making my name

It’s just human nature, this desire we have to make a name for ourselves. We like recognition and being needed and valued. In truth, those desires come from something God has placed within us. But we so easily can find ourselves living a life that is shaped by our desire to be named, to be seen, to be recognized.

 

So Pharaoh sent for Joseph, and he was quickly brought from the dungeon. When he had shaved and changed his clothes, he came before Pharaoh. Pharaoh said to Joseph, “I had a dream, and no one can interpret it. But I have heard it said of you that when you hear a dream you can interpret it.”                   Genesis 41:14-15 

 

Here we find Joseph finally getting the recognition he deserves. If you remember the story of Joseph from Genesis 40, Joseph rightly interprets the dreams of the King’s cupbearer and the baker (while they are stuck in prison with him). And Joseph made it very clear that it was God, not himself, who was really doing the interpreting. All he asked in return was that the cupbearer remember him when he stood before the king.

But of course, the cupbearer forgets about him.

 

Why does it always seem that people forget to give us credit for all we do? (Of course, this isn’t necessarily true, but it is the cry of a heart bent on making a name.)

 

So here in Genesis 41 we see Joseph finally getting the acknowledgement he deserves. If I were Joseph I would be tempted to call out the cupbearer for failing me. Or to simply and graciously appreciate how nice it is to finally be seen as one who had done something significant. It would have been difficult not to revel in the feeling of vindication or bask in the sense of self-importance that undoubtedly comes when being called before the king to do what no one else seems able to accomplish. Or called before anyone and told that no one else can fix it quite like you can.

 

But this isn’t what Joseph does.

 

No, instead, he makes it abundantly clear that it is not him, but God who deserves the credit, the acknowledgement:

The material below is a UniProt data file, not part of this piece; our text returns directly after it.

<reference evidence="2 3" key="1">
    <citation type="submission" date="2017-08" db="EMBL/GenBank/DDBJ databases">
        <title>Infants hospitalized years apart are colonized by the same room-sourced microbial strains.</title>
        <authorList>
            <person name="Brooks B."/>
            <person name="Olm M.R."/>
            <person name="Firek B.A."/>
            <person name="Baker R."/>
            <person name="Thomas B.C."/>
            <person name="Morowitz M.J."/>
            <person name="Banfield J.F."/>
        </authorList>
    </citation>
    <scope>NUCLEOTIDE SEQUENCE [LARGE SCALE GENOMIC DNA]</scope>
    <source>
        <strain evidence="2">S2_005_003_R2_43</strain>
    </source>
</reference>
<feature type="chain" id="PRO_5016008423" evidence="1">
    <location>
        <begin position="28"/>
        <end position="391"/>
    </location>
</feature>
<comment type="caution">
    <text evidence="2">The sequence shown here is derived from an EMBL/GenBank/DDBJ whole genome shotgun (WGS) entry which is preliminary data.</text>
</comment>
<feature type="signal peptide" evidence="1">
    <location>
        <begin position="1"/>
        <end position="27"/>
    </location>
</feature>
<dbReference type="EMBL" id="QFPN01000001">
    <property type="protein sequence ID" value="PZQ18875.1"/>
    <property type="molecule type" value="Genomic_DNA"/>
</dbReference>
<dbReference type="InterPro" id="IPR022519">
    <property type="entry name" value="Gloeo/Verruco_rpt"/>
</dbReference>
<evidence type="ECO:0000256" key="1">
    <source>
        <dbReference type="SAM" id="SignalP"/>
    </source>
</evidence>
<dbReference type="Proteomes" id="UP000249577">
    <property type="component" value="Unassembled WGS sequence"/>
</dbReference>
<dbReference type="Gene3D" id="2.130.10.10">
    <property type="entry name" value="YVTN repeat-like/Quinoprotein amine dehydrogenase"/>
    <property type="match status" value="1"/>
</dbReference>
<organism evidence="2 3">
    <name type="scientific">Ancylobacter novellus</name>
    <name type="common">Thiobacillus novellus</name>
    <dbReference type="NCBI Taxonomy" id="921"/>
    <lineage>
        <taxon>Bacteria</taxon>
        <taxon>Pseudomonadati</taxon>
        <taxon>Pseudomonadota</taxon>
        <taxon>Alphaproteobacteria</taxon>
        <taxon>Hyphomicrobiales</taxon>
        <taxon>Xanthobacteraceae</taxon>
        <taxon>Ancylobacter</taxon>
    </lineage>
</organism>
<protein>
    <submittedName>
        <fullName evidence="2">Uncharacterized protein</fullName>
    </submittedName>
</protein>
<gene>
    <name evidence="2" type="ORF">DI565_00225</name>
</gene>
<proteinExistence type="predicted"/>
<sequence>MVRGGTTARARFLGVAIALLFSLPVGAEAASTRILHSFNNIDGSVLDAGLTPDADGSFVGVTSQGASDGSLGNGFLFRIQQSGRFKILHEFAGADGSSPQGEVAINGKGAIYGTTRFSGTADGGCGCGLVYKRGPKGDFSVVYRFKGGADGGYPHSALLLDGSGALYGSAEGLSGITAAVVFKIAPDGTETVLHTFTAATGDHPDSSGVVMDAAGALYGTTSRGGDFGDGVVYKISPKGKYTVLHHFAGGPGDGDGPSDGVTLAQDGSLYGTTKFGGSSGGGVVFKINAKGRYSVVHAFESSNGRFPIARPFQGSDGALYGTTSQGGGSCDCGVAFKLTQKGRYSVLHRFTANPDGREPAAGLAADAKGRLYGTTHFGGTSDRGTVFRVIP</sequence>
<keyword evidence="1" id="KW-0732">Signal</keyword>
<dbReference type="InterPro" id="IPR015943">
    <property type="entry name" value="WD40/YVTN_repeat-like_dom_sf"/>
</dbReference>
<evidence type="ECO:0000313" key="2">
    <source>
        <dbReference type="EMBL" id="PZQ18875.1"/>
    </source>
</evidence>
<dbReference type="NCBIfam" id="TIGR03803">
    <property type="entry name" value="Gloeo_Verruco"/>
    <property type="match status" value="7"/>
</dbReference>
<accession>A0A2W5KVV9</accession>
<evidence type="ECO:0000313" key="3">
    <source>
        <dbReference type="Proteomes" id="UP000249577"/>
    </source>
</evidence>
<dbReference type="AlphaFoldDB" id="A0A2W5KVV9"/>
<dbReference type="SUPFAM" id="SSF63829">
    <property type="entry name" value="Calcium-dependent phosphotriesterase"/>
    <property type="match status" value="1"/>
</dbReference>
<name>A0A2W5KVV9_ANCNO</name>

“I cannot do it,” Joseph replied to Pharaoh, “but God will give Pharaoh the answer he desires.” Genesis 41:16

 

No one would have blinked if Joseph had just done the interpreting and thanked the king for the opportunity. No one would have thought twice or judged Joseph harshly had he not made this statement about God. So long as he did not overtly take God’s credit for himself we would not have even considered it.

 

But Joseph makes certain that everyone knows that any acknowledgement, any accolades, any gratitude go to God, not him.

 

I wonder in my own life how often I miss opportunities to turn the credit back to God. I never blatantly take God’s credit; never claim His works as my own…but how often does my omission of acknowledging Him occur? How often do I get caught up in the feeling of being the hero, the problem solver, the one with the answers? How often do I let the desire to make a name for myself rob God of the credit due Him?

 

I would never dream of being Nebuchadnezzar who intentionally takes God’s credit for himself (Daniel 4), but how often do I forget to make sure those around me see not just what I have done or said, but that they see the One who made it possible, who acted or spoke through me, whose Spirit is at the source of all the good I do?

 

I cannot do this, but God can do it through me.

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